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The Golem and the Jinni: A Novel (P.S.) Kindle Edition
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|Length: 819 pages||Word Wise: Enabled||Enhanced Typesetting: Enabled|
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The writing in this book reminds me a lot of The Bear and the Nightingale in that it felt very atmospheric as well as giving off a strong classic fairy tale vibe. This book has a very slow pace overall, most of the action happens in the last 15% of the book. The author gives of us a lot of backstory interwoven with the characters present day actions, and none of it is really tied together until the end. The ending was sort of fantastic, like the lynch pin that holds everything together. For these reasons, this book will take patience to read.
The characters take time to grow on you. Maryam Faddoul, Arbeely, and the Rabbi I liked right from the beginning, but the Golem and the Jinni you grow to love over the course of novel and again, it isn't until the end that you really feel anything for them.
My only real issue with this book, involves big spoilers so read ahead at your own risk: The deaths of Michael Levy and Dr. Saleh seemed to be glazed over. No real gravity was given to their deaths. They seemed so tragic in that they were completely innocent and Dr. Saleh's was completely heroic, but none of the characters in the book seem to acknowledge their deaths or their sacrifices and this kind of bothered me. I personally didn't feel much about them one way or the other, and I felt like I should have. I should have wanted to cry about it but I didn't, which is why I gave the book overall 4 stars and not 5.
As I was reading it, I even found myself deliberately slowing my reading pace down so that I could savor the novel, to better appreciate Ms. Wecker's artistry. I sincerely hope that she doesn't wait another 7 years to produce her second novel!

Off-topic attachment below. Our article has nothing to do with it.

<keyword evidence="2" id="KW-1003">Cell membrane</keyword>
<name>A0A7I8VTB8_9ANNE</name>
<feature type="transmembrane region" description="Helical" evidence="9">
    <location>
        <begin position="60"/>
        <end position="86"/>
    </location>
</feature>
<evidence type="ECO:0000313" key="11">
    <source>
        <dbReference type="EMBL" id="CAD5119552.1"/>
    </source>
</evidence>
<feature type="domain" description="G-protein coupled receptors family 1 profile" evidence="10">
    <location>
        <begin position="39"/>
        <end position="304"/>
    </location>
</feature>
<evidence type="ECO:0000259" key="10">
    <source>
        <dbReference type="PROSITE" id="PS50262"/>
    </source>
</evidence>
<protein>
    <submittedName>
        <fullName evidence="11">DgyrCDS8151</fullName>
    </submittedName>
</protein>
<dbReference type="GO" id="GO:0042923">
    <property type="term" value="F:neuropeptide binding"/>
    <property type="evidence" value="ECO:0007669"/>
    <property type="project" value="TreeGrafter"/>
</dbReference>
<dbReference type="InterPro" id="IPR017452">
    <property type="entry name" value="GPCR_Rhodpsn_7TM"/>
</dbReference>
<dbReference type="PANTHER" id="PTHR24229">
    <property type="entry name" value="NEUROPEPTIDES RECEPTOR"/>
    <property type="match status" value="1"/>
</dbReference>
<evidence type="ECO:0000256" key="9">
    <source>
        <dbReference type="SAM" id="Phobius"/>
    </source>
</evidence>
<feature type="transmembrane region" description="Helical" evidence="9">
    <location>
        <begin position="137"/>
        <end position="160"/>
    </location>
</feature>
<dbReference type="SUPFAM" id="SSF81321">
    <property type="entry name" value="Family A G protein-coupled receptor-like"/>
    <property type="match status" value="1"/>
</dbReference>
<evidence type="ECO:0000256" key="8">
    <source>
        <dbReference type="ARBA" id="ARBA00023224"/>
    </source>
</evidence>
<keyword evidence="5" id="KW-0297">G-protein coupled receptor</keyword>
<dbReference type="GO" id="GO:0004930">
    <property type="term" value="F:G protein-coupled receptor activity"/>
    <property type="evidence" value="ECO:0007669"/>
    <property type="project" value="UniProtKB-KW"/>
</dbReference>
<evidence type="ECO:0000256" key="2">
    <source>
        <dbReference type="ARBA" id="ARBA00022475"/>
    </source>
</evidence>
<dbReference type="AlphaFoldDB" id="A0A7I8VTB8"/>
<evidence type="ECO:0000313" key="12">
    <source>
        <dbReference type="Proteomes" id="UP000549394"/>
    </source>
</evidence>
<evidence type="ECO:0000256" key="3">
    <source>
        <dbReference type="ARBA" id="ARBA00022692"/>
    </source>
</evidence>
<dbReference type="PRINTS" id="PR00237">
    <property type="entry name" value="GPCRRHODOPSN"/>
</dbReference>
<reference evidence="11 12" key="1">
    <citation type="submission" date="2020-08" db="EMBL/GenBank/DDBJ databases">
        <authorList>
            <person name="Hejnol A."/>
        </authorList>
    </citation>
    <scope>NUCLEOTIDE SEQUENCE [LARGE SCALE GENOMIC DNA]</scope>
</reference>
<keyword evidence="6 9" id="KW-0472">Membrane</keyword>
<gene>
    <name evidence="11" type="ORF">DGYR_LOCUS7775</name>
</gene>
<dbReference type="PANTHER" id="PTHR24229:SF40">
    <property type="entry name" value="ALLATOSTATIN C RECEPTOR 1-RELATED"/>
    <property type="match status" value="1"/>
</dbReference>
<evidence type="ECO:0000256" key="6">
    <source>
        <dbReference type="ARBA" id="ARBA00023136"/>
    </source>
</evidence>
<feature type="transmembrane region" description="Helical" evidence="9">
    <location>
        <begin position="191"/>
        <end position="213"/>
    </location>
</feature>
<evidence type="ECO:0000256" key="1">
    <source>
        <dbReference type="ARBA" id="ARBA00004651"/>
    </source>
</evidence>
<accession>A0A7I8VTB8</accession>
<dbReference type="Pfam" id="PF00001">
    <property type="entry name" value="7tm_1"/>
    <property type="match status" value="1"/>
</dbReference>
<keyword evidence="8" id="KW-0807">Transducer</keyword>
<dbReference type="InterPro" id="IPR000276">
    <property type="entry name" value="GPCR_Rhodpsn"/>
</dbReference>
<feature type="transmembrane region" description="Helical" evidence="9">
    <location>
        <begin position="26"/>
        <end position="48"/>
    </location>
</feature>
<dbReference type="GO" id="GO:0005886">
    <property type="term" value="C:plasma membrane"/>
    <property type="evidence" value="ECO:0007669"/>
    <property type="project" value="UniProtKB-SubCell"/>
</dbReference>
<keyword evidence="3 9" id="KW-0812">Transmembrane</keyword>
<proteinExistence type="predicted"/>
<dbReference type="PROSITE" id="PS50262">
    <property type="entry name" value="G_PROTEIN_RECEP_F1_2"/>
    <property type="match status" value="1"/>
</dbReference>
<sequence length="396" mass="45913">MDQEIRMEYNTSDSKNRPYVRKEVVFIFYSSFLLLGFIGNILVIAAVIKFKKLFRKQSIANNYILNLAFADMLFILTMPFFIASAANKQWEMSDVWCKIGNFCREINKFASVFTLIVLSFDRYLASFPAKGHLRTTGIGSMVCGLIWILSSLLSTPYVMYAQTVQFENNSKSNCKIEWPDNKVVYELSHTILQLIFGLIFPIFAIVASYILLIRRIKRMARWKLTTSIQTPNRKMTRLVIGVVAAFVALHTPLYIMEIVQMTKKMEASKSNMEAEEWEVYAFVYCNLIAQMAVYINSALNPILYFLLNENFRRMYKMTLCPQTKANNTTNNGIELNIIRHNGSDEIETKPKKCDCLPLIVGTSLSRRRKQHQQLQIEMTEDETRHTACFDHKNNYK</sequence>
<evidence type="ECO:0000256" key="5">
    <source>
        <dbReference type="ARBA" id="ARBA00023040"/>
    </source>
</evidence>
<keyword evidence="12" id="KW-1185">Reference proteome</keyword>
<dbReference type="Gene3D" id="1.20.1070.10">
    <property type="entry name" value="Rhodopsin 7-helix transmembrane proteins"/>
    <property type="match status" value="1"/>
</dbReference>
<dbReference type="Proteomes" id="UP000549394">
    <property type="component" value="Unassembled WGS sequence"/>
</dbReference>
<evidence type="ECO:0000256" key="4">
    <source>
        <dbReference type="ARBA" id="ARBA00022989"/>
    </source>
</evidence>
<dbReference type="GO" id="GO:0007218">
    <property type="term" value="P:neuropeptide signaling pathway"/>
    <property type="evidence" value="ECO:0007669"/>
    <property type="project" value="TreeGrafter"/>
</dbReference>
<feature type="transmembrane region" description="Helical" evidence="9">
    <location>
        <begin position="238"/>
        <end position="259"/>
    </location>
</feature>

Yes, it's got a slow pace, that worked out for me. As and adult, I can only read on my lunch breaks. If I came back to the book over the weekend, I'd have no problem jumping right back in. Perhaps if I tried to read it all in a day, I'd find myself a little annoyed. The pace picks up at the end though...I'd say around the time of the dance.
We get pretty in depth with all these characters early on, finding out their backstories and all, but Wecker's prose makes it a joy. And every character we get to know shines in the end. This is a cast of essentially good people. They believe in the goodness of humanity and want what's best for others. This is not at all a cynical book. It's about freedom, and people who are just a little odd finding ways to be themselves in society.
Ice Cream Saleh, Anna, Arbeely, they are all awesome to read about, but the titular Golem and the Jinni really so shine as characters. The Jinni's impulsive, passionate, is endlessly curious about humanity despite thinking himself as superior to it, values freedom and life. The Golem is a new soul, also curious but more cautious, so empathetic it hurts, and is naturally a protector. You want them to meet, and then you want them to be happy together. They are believable as friends or as lovers. They bicker a lot, but have a lot of respect for one another too.
This book makes me grin so wide even a month after finishing it.
I found the snapshots of daily life in the Syrian and Jewish immigrant communities fascinating, I learned much I didn't know about them. The way the author interweaves the magic and mythical part into the mundane was very well done. The book is just well written, start to end, I couldn't find any faults in it. I look forward to this author's future books, but this will be a hard act to follow!